If seeing this post on Facebook, you can read the description of what the lines I have drawn in the first (of two images) indicate by opening the link. These are solely of my own doing and are not official by any means. But I would like to mention that this graphic was created prior to seeing the latest official outlook. Also included in this brief post is the latest official Outlook issued by the Storm Prediction Center (SPC) located in Norman, Oklahoma this morning around 7:30AM. Note the similarities in the two images.
The time period for the official outlook is roughly valid from 8AM today to 7AM Wednesday.
morning. The image I have drawn is valid from Noon Today through 2pm Wednesday. So what do those lines mean?
QUICKLY LET'S CUT TO THE CURRENT: To get current this morning, very little change from yesterday's post in regards to when, where, how activity will manifest today/overnight. As we see, I've chosen a wind shift line correlated with the 2 meter ambient air temperature to determine where a developing warm front is located at 7:45AM this morning (the time does not show on the cropped image extracted from the NWS MLB website). It is located very close to where it was reckoned it would be at this time today in yesterday's post. The front is merging with that persistent inverted trough (that was located near the Cape yesterday and the day before at this time) and is pressing north.
By shortly after noon time it will be along the I-10 corridor and eventually make it as far north as South Central Georgia by late this afternoon. Highest dew point air is along the East Coast from just north of KSC to Miami and through the keys. Not much different far south if at all from that at KSC where close proximity of the Atlantic has made all things equal. Expect that within a few hours the entire 60F degree dew point isotherm will be where the warm front is drawn on the image with low and mid 60s dewpoints across the entire state, rising throughout the day. Otherwise, gusty SE-SSE winds becoming southerly late in the day. Highs in the low-mid 70s, warmer South Central and inland.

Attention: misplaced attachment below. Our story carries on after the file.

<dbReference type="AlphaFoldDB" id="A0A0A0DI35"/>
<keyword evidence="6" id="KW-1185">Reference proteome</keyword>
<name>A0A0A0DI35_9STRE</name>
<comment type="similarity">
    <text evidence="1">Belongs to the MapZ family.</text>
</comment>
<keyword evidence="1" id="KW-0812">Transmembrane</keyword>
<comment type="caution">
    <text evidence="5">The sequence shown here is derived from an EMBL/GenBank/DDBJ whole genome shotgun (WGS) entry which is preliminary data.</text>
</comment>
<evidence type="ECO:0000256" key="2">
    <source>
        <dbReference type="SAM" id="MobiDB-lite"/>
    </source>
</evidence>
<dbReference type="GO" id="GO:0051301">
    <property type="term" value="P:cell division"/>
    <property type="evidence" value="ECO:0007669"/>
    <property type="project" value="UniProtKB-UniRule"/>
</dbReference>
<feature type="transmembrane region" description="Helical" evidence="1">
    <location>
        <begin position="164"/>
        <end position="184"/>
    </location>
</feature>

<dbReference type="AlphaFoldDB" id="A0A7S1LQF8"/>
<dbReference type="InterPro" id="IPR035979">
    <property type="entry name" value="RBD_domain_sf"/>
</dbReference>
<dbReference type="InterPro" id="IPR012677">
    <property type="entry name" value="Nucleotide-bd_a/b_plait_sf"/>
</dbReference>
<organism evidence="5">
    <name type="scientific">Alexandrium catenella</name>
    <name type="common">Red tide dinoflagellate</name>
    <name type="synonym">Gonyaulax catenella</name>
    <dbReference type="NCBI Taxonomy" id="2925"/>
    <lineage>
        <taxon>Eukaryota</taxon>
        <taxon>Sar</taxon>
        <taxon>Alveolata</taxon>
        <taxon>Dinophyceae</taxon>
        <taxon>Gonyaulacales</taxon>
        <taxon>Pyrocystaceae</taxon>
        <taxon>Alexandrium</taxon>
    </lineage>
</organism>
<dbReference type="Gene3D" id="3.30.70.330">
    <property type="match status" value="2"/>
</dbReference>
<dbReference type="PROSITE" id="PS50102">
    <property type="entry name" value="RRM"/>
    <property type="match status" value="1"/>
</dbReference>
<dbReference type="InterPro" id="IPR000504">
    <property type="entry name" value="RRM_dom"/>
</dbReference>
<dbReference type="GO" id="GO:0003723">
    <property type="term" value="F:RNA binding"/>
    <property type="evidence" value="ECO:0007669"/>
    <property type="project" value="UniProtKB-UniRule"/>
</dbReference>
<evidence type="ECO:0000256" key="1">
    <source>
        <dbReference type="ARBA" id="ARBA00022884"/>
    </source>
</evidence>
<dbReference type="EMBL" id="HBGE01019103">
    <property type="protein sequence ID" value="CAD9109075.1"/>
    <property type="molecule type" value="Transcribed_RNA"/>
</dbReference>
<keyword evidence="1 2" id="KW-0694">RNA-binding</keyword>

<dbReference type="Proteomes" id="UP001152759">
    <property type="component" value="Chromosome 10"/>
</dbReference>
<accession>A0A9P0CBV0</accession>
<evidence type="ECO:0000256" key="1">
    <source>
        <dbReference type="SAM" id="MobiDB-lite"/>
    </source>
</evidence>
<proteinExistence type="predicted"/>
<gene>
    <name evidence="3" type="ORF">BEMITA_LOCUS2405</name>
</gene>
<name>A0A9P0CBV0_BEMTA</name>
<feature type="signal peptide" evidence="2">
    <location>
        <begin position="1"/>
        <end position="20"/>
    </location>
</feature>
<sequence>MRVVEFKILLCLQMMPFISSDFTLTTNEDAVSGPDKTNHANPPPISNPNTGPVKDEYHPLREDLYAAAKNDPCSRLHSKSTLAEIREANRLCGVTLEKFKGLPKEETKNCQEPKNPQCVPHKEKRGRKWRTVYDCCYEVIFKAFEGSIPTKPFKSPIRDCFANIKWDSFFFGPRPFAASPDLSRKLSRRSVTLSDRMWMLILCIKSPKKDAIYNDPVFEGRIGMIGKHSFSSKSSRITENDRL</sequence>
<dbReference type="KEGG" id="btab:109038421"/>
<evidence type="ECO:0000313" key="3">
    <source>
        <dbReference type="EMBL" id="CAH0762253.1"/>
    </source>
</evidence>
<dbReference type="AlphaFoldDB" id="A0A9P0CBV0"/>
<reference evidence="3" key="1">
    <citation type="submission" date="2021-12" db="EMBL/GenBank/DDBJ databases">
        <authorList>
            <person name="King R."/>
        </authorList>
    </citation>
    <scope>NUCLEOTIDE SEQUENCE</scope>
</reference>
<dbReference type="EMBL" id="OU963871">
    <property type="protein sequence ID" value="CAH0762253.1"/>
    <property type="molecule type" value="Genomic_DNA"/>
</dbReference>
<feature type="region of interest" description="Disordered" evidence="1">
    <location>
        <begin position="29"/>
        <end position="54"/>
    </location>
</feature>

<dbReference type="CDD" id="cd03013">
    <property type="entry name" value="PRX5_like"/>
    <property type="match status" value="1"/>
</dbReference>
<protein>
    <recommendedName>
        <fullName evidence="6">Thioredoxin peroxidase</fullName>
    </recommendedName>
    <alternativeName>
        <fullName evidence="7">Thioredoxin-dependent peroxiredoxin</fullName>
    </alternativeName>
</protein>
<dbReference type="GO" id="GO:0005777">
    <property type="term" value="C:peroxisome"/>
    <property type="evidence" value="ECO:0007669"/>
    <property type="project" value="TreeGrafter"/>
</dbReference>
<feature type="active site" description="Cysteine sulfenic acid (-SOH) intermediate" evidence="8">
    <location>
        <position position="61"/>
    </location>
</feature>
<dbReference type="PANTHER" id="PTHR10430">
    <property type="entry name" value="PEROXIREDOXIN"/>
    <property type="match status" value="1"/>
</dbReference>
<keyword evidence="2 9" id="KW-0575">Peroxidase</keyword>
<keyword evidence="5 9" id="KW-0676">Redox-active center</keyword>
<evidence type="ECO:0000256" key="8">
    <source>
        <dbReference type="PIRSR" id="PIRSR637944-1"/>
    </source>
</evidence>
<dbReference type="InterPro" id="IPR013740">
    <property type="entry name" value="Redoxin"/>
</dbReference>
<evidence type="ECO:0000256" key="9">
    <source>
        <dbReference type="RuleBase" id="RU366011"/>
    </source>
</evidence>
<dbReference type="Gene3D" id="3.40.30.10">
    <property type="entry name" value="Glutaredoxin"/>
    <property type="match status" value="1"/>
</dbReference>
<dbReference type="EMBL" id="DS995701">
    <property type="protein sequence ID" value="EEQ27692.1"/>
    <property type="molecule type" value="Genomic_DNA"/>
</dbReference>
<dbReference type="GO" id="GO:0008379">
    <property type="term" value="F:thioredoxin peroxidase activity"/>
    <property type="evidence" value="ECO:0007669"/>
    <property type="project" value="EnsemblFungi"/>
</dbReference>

TODAY: We will have innumerable items of interest at play today and overnight each contributing to storm activity in a variety of convective modes within two distinct time periods. Now for the lines on the first image:
1) The yellow lines depict mode 1 to begin near noon time toward the west coast with conditions conducive for additional development quickly spreading east across all of Central within the bounds of those lines between 1pm -3pm. This will be discrete rain shower and thunderstorm activity, some strong with isolated severe activity. Storm motion should be from the S-SSW around 30-35mph, perhaps even faster. Believe that by this time Central will possibly be in a Severe Thunderstorm Watch, although it may be deemed by SPC that such level of intensity in the storms will be too spotty for a watch issuance, and as such leave it up to local National Weather Service offices to issue warnings as they deem fit (like is done during the summer).
2) We could see a brief break in activity over the east side of the peninsula for a time early evening when an already developed broken squall line will be entering the west coast between 7-8pm along a pre-cold frontal trough. Associated with that boundary will be the strongest combination of mid-level winds which will rapidly overspread the peninsula. Believe that by late afternoon a Tornado Watch will have been issued if not sooner.